They call it the will to power. The concept, studied at length by German philosopher Friedrich Nietzsche, describes man's tendency to strive for positions of authority. The dynamic, the argument goes, is the same whether you are in a corporate boardroom, congressional chamber or even your everyday office where the stakes couldn't be more mundane. Because what matters most in all locales is who wants it more, and what each person is willing to do to make it to the top.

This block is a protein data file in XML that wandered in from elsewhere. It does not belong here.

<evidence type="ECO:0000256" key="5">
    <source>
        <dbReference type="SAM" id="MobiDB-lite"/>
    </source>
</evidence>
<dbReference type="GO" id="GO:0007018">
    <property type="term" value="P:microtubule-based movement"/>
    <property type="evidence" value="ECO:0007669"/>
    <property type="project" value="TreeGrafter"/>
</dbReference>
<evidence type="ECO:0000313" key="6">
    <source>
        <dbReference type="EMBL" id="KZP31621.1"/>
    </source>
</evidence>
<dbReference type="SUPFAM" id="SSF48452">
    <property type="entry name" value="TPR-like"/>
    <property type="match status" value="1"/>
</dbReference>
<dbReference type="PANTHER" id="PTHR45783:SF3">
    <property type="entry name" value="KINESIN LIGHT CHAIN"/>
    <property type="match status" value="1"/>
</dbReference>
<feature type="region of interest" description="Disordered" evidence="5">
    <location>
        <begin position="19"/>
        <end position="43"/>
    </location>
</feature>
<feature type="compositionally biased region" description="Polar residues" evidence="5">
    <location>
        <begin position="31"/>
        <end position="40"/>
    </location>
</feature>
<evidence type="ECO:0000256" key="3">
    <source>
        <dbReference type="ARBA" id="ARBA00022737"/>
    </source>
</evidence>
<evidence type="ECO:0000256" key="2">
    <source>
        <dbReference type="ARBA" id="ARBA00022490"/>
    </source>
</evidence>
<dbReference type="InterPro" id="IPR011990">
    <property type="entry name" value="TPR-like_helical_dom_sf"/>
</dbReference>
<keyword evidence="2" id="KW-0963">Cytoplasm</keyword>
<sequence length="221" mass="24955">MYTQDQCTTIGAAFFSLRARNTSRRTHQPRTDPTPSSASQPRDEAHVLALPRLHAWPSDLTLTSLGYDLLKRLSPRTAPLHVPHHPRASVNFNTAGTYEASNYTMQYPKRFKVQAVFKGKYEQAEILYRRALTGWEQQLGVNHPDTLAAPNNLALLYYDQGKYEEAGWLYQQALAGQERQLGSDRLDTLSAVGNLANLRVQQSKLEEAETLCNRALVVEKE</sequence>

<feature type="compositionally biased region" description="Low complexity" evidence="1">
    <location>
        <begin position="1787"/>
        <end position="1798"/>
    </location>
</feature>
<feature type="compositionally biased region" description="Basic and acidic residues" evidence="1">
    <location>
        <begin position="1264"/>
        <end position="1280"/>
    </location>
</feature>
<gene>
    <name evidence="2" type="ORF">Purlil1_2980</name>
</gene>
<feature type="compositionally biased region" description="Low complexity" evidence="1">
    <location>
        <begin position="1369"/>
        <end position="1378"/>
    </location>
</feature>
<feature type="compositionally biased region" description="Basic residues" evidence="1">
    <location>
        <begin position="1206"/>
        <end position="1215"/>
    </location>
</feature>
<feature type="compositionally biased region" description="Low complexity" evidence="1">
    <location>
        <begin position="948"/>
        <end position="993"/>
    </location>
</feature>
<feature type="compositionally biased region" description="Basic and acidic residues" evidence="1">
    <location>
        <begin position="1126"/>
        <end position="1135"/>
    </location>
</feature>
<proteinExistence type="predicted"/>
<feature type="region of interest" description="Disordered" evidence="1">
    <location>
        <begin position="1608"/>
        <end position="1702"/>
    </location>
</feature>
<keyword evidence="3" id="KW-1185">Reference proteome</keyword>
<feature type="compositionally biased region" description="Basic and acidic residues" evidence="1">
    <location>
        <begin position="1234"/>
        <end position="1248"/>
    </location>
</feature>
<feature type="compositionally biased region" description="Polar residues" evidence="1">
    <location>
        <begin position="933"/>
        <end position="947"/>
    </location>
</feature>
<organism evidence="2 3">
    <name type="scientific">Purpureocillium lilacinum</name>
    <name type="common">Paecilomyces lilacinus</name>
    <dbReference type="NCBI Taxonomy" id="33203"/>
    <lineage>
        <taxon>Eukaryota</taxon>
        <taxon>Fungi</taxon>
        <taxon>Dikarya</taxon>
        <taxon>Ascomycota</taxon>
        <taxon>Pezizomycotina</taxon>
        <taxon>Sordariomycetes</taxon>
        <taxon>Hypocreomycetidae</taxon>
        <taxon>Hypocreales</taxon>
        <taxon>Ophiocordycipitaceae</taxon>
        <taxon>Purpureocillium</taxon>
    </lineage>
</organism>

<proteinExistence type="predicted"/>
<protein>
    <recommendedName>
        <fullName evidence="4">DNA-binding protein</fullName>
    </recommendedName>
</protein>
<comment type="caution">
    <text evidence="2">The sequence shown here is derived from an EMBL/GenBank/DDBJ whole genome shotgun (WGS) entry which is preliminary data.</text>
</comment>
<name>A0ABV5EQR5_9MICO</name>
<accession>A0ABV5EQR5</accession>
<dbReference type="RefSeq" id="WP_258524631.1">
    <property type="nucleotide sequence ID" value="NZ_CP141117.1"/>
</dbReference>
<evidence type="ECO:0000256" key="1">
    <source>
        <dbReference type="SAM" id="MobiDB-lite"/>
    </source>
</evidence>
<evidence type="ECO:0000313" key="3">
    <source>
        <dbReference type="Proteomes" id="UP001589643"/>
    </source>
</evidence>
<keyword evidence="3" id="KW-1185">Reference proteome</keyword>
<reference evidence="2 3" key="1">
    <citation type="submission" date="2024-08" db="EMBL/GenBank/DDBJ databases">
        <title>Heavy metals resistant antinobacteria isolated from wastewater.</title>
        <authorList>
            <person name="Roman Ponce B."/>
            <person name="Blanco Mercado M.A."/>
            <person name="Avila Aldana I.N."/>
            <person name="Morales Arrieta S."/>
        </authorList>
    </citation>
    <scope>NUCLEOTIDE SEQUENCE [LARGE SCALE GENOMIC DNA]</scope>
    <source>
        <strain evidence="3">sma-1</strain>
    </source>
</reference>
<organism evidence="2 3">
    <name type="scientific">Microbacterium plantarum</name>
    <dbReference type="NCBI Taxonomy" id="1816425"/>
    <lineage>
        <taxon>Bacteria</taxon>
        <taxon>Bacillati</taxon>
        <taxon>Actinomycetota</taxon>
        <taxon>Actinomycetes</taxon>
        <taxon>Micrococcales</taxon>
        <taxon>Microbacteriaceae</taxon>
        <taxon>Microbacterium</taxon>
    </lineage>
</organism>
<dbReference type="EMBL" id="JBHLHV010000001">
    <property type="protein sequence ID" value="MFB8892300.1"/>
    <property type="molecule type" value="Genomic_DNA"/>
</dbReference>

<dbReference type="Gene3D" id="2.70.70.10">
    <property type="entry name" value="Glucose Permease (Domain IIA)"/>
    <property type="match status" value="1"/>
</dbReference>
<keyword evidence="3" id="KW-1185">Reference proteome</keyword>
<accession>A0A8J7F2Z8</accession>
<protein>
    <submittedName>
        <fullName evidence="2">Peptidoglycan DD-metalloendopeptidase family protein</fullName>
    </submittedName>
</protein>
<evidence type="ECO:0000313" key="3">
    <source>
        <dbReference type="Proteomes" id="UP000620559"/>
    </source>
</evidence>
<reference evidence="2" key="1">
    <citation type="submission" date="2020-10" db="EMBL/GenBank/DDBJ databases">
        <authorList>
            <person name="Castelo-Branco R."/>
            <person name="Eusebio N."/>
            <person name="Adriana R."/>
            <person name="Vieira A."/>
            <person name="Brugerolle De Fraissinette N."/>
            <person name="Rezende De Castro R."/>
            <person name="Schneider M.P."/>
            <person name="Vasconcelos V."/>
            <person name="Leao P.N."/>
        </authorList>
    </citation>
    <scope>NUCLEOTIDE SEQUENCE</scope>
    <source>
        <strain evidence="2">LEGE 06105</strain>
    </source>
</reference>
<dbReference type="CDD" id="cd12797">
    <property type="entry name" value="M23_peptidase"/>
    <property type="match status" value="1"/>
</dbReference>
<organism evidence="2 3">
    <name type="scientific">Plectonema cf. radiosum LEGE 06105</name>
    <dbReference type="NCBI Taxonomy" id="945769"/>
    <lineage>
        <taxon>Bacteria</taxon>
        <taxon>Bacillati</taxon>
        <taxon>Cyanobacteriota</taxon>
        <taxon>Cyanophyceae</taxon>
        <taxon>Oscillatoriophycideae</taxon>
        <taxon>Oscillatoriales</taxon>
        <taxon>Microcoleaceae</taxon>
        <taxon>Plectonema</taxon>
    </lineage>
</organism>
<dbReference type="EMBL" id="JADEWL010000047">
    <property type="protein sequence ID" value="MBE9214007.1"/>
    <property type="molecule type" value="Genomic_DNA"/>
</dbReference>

The experience of Barack Obama and John Boehner, two men no doubt prone to ambition, during the debt limit talks is actually more the exception than the rule. According to all reports, each had little interest in causing the other's political destruction. In fact, as elected officials, their true opponents were their more radical constituents who very much staked a claim to victory at all costs. Indeed, the fact that a normally procedural matter like the raising of the debt ceiling became the focal point of the debate is as good a case study as any about how a siege mentality can reign supreme.